There is emerging evidence that food insecurity is associated with less physical activity and greater perceived barriers to physical activity e.
This is not surprising, given that many environmental barriers to physical activity exist in low-income communities. When available, physical activity resources may not be attractive places to play or be physically active because low-income neighborhoods often have fewer natural features e.
Crime, traffic, and unsafe playground equipment are common barriers to physical activity in low-income communities Neckerman et al.
The social determinants of health in poverty describe the factors that affect impoverished populations' health and health inequality. Inequalities in health stem from the conditions of people's lives, including living conditions, work environment, age, and other social factors, and how these affect people's ability to respond to illness. The social determinants of health in poverty describe the factors that affect impoverished populations' health and health inequality. Inequalities in health stem from the conditions of people's lives, including living conditions, work environment, age, and other social factors, and how these affect people's ability to respond to illness. These conditions are also shaped by political, social. Yet understanding how and why people in poverty are statistically at greater risk for disease is more complex. Diet and exercise play a big role in determining a person’s health status; however, research shows that health behaviors like these are largely driven by the context of where people live.
Because of these and other safety concerns, children and adults alike are more likely to stay indoors and engage in sedentary activities, such as watching television or playing video games.
Not surprisingly, those living in unsafe neighborhoods are at greater risk for obesity Duncan et al. Low-income children are less likely to participate in organized sports C.
Students in low-income schools spend less time being active during physical education classes and are less likely to have recess, both of which are of particular concern given the already limited opportunities for physical activity in their communities Barros et al.
Greater Exposure to Marketing of Obesity-Promoting Products Low-income youth and adults are exposed to disproportionately more marketing and advertising for obesity-promoting products that encourage the consumption of unhealthful foods and discourage physical activity e.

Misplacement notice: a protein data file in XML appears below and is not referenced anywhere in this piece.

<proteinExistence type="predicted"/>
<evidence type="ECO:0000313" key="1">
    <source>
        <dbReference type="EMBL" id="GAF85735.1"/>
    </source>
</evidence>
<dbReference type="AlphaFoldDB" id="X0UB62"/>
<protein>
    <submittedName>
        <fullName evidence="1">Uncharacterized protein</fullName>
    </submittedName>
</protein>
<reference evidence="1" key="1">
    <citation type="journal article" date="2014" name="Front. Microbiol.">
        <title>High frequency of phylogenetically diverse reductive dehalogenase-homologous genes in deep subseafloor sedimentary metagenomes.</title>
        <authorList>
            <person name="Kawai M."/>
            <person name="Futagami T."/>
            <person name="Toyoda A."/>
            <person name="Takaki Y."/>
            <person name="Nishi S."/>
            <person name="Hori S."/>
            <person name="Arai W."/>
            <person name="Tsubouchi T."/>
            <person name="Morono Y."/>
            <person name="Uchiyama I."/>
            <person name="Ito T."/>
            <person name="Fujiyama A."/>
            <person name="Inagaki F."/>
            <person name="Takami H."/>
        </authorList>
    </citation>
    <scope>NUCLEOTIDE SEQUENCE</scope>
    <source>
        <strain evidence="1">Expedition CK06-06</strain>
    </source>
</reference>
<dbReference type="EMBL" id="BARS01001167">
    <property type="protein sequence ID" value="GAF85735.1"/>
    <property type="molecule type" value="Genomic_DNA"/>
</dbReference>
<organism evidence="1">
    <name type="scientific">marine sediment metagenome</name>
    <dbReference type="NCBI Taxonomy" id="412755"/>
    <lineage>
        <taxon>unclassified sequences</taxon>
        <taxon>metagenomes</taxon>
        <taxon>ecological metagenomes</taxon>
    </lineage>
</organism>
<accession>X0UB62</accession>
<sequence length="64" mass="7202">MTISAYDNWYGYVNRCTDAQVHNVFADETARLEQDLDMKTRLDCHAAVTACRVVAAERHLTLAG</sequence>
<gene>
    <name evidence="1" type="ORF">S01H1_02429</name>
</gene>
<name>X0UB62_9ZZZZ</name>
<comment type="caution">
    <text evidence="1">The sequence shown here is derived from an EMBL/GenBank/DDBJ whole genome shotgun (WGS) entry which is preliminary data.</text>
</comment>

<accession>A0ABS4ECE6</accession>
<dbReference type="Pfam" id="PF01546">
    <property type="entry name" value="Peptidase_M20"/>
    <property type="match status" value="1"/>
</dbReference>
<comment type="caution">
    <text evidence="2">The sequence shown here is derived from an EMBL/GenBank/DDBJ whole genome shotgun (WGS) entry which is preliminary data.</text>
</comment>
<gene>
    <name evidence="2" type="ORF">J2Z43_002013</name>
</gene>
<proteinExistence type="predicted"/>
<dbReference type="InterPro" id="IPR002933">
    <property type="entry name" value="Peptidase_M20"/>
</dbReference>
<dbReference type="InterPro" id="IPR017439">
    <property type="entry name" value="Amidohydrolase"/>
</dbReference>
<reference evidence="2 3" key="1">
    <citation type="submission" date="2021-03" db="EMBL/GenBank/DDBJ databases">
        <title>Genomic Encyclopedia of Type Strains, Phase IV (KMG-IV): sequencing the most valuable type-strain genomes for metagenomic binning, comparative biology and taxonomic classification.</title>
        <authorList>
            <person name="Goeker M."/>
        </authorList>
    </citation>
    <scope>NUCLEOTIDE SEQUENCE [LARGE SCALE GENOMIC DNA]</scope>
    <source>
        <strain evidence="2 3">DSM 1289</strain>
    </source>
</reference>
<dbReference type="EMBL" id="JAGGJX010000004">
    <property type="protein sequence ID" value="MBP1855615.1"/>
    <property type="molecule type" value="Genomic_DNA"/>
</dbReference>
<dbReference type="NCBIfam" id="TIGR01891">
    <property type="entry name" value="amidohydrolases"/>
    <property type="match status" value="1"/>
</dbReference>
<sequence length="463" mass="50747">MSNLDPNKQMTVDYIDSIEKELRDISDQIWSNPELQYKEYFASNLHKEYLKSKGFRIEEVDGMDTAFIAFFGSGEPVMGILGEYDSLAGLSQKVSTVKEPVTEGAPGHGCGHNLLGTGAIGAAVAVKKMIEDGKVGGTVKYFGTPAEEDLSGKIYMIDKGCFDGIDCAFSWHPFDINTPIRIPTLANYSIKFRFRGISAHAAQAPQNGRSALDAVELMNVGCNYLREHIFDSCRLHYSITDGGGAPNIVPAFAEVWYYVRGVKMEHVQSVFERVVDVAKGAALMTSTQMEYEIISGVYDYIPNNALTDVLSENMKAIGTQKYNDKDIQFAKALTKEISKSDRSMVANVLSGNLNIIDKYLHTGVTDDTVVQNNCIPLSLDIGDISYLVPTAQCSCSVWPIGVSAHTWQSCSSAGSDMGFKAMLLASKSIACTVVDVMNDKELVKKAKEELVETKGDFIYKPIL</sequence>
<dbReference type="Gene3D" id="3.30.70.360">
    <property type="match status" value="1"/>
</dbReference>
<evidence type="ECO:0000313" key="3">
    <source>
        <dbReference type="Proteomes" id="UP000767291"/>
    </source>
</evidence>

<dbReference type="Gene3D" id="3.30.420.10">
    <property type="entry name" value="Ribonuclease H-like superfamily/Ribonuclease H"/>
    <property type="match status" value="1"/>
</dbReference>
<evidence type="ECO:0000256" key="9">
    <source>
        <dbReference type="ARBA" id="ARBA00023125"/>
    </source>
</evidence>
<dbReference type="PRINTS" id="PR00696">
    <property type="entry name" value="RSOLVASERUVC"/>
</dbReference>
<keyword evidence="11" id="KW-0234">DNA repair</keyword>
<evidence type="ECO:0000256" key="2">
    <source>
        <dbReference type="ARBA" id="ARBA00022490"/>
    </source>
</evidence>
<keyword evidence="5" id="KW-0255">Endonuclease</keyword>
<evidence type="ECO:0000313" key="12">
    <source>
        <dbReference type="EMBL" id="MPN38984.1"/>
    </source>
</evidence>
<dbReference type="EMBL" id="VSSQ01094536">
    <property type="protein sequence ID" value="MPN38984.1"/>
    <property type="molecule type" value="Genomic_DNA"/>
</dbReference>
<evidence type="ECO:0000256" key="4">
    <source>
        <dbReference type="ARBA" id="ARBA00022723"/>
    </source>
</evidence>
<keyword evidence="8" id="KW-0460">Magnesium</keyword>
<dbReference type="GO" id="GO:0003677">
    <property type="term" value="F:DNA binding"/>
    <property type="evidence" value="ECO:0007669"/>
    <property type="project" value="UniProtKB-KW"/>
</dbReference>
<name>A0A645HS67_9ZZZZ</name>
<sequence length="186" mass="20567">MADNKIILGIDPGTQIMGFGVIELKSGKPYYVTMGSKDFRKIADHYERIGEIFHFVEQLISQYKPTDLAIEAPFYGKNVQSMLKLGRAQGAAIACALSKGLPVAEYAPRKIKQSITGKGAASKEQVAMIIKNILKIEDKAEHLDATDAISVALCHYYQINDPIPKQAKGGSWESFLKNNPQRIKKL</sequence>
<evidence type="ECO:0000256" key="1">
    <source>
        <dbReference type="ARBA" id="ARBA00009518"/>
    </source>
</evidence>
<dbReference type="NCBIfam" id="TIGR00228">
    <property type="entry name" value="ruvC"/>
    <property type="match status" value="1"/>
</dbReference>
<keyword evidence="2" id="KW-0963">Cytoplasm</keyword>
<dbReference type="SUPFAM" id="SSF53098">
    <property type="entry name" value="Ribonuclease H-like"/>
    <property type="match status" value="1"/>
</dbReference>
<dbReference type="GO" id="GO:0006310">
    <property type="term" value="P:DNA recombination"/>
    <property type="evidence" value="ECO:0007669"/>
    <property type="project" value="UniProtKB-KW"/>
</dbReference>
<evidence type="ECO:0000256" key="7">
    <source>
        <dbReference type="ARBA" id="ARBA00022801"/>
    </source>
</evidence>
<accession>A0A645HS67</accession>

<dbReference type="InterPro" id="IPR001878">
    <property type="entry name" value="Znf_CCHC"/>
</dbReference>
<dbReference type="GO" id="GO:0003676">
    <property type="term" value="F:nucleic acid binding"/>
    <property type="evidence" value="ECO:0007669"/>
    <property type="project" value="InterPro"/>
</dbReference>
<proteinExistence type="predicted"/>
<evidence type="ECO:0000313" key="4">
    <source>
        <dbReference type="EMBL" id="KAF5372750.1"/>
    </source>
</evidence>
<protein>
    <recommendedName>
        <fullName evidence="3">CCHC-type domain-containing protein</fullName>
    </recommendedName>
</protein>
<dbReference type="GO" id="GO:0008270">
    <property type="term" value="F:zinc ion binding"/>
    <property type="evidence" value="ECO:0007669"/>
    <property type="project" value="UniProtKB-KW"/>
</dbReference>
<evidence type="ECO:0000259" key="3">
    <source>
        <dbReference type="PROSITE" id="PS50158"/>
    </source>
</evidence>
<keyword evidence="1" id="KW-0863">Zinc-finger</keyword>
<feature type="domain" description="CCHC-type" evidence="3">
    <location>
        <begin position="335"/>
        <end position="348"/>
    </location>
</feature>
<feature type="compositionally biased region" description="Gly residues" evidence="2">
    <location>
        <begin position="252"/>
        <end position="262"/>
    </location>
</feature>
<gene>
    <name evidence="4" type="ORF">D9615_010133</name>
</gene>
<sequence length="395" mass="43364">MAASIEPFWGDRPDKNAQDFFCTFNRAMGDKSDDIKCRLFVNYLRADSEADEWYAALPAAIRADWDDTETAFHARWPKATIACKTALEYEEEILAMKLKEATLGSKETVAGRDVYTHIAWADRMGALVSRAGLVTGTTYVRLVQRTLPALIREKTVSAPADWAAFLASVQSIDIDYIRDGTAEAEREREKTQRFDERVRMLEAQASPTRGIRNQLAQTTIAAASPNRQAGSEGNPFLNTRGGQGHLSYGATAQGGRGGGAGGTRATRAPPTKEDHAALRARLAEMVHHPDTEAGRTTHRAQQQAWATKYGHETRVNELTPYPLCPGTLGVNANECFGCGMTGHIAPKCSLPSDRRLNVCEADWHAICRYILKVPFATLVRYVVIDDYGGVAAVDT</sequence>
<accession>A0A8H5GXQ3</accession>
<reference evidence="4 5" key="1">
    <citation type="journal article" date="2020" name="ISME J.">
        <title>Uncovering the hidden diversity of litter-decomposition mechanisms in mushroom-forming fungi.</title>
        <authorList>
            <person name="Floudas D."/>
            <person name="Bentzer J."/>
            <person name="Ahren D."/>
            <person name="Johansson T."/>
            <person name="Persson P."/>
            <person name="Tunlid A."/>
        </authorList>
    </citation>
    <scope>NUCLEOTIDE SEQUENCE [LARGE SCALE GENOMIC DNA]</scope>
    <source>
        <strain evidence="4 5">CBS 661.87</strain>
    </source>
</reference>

Such advertising has a particularly strong influence on the preferences, diets, and purchases of children, who are the targets of many marketing efforts Institute of Medicine, ; Institute of Medicine, This results in lack of screening for food insecurity and referrals for food assistance, as well as lack of diagnosis and treatment of emerging chronic health problems like obesity.Except from the cash register poverty and how it influences peoples understanding of healthcare at Wal-Mart Understanding Africa: A Geographic Approach United States Military Academy West Point.
held in Kunstler America does not . Understanding Neighborhood Effects of Concentrated Poverty. Highlights. A core challenge of neighborhood effects research is distinguishing the role of individual and family circumstances from the effect of the neighborhood itself.
Food-insecure and low-income people are subject to the same often challenging influences as other Americans in trying to consume a healthful diet and maintain a healthful weight (e.g., more sedentary lifestyles, increased portion sizes).
Health care for the poor: For whom, what care, and residence in areas with high levels of pollution, also contribute to poor health.2 Equally important, the link between poverty and poor health does not go in just one direc- greater understanding of the links be-tween health and ability to .
Poverty is a major cause of ill health and a barrier to accessing health care when needed. This relationship is financial: the poor cannot afford to purchase those things that are needed for good health, including sufficient quantities of quality food and health care.
4 Social and community influences. Here the role of social and community influences on health are considered. The concept of social capital has become very popular within public health in recent years, although, like many similar concepts, it been used in different ways by different people.